The blending of these elements yields a new level of efficiency and collaboration for WFP operations. “Location data, for example, helps us understand where to source food, where to drop it off, and where to store it in the meantime,” said Klein. “If we all use the same source for location data, it means we’re more accurate and productive when it comes to the food we gather and deliver. This kind of productivity is critical to fulfilling our mission.”

Engaging operations at every level with data analytics

This new data literacy focus has already made its way into the day-to-day decision-making of WFP’s operations. Teams across the organization use Tableau dashboards to execute on projects of all sizes, including the development and maintenance of complex plans for strategic interventions where help is needed.

“For a specific intervention, we start by analyzing the number of food-insecure people affected, including where they are and what kinds of support they need,” said Gaetan Bailby, Field Data Program Lead for WFP. “We focus on the variables that apply, such as the security situation, funding forecasts, and types of distribution support available. After we determine the best intervention methods and goals, we work with various international and national NGOs on how, when, and where we will support those in need depending on the context. Then we implement an operational plan, monitor how it’s working, and assess whether we’re achieving what we set out to do.”

Our mission isn’t just about data—it’s about making connections with real people. Data is our way of understanding what they need and how best to to address those needs. This is how we serve humanity.

Each WFP staff member and partner involved with an intervention relies on accurate, up-to-date analytics to perform their role effectively. As an example, Bailby cited 3.5 million people who needed help in the border countries of Ukraine. “To tackle this, we needed to analyze the refugee reception point locations and their relative location to nearby resource stockpiles,” he said. “Then we overlaid that data with the answers we found to key questions: How many more refugees are there likely to be next month? Where will we procure more food in order to support that additional influx?”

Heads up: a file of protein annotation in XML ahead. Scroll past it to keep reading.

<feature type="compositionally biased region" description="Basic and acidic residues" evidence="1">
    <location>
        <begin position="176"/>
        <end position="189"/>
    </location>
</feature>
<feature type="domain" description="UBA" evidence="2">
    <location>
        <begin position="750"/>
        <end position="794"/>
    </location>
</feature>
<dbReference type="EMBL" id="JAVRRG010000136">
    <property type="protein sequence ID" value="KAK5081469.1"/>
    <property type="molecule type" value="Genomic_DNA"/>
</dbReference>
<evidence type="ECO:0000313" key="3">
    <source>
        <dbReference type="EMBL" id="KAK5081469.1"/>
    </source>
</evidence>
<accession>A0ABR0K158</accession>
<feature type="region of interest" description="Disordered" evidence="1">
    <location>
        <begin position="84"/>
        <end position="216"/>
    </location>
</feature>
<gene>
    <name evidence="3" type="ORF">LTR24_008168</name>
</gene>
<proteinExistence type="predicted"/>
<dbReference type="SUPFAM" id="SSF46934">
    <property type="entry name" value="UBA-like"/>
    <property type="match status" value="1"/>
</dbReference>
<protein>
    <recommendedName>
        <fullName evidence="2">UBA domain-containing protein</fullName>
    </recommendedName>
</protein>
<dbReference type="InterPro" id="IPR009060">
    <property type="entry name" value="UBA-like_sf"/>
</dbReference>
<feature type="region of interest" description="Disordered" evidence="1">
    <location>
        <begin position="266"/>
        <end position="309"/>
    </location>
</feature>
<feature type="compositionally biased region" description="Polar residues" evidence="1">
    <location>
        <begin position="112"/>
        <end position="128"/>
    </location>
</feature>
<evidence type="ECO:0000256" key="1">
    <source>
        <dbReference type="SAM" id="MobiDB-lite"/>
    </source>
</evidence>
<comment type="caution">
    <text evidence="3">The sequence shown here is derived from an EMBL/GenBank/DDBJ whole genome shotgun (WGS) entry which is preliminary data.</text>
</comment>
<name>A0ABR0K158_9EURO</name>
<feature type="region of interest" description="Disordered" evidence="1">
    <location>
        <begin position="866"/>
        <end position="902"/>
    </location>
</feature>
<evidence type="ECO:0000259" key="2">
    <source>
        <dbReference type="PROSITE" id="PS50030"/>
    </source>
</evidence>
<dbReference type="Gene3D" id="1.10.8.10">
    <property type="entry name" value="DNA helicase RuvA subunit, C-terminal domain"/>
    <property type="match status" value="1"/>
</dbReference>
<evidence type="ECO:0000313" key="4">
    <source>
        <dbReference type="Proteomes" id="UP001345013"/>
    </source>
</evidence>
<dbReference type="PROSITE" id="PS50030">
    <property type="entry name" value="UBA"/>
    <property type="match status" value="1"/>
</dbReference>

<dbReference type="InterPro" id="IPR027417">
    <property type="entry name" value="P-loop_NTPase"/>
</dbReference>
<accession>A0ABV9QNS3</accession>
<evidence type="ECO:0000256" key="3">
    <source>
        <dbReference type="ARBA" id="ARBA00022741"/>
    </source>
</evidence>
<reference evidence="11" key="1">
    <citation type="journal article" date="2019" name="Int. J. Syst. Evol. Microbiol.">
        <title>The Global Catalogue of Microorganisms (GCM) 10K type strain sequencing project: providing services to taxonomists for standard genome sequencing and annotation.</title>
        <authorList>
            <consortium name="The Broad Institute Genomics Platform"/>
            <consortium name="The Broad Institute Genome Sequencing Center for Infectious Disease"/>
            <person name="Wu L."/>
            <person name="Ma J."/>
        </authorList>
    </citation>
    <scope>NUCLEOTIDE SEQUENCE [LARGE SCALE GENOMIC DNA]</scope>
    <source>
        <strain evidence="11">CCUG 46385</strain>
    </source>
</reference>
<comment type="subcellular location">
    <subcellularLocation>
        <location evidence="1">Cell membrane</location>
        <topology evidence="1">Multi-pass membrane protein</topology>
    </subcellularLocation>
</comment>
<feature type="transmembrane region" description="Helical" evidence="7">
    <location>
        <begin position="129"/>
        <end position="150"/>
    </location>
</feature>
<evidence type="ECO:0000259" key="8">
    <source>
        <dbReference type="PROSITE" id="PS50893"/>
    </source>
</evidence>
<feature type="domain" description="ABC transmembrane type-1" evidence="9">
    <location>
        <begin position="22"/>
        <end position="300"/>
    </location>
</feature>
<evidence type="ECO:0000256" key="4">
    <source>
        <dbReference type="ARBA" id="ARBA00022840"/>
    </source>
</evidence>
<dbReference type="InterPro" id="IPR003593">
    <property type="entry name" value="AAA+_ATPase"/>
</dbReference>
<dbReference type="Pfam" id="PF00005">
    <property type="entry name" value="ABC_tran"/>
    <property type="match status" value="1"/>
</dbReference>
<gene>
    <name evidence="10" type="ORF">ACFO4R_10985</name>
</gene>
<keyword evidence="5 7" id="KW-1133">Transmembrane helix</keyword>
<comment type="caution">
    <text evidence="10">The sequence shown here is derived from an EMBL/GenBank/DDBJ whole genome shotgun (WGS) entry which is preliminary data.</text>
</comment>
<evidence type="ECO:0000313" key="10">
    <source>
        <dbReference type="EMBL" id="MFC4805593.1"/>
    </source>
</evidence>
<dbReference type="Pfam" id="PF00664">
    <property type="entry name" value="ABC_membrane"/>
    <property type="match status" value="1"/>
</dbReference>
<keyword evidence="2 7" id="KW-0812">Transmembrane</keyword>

This information, Bailby said, helped WFP procurement specialists understand and predict the best places for finding assistance, while helping supply chain specialists know where to deliver it, and enabling program leadership to monitor the project’s overall success.

Data for me is unbounded potential. It’s the reason I get up in the morning. At WFP, data means that I have an opportunity to make a positive difference in how we respond to and serve the most vulnerable communities.

Following a blueprint to enact change

Having a structure for planning the changes was essential for evolving WFP’s data capacity, and Tableau Blueprint played a critical role in that journey. The WFP methodology focused on building a roadmap of activities to increase staff capabilities and build out a thriving WFP data community.

“With Blueprint, we were able to not only build a community, but also build capabilities and mature our ability to use the technology Tableau provided,” said Klein.

The result of all this change has been far-reaching, as evidenced in the daily lives of staff across the organization and the impact on food-insecure people worldwide. Data transformation at WFP has meant more than just upgrading people’s toolsets—it’s been an opportunity for learning, growing, and pursuing new opportunities, with data leading the way.

“Whenever I see a data visualization, I am reminded of just how powerful data can be,” said Bailby. “Visualizations help me discover more about the challenges our teams face, and how to overcome them. To me, this shows that data can transcend projects, bureaucracy, and cultural boundaries—it’s really a means of bringing us all together.”

But above all, WFP’s data culture has accelerated its mission to save and change lives at a time when conflict and the climate crisis continue to drive food insecurity to unprecedented worldwide levels. In just two years, the number of severely food-insecure people increased by more than 200 million—from 135 million in 53 countries pre-pandemic to 345 million in 82 countries in 2022.

“Every dollar we save can mean an added four meals for a child,” said Mahanand. “With data-driven decision-making, we’ve been able to stretch our resources farther than ever, putting more food into the hands of more people and helping them build better and brighter livelihoods that are more resilient to disruption.”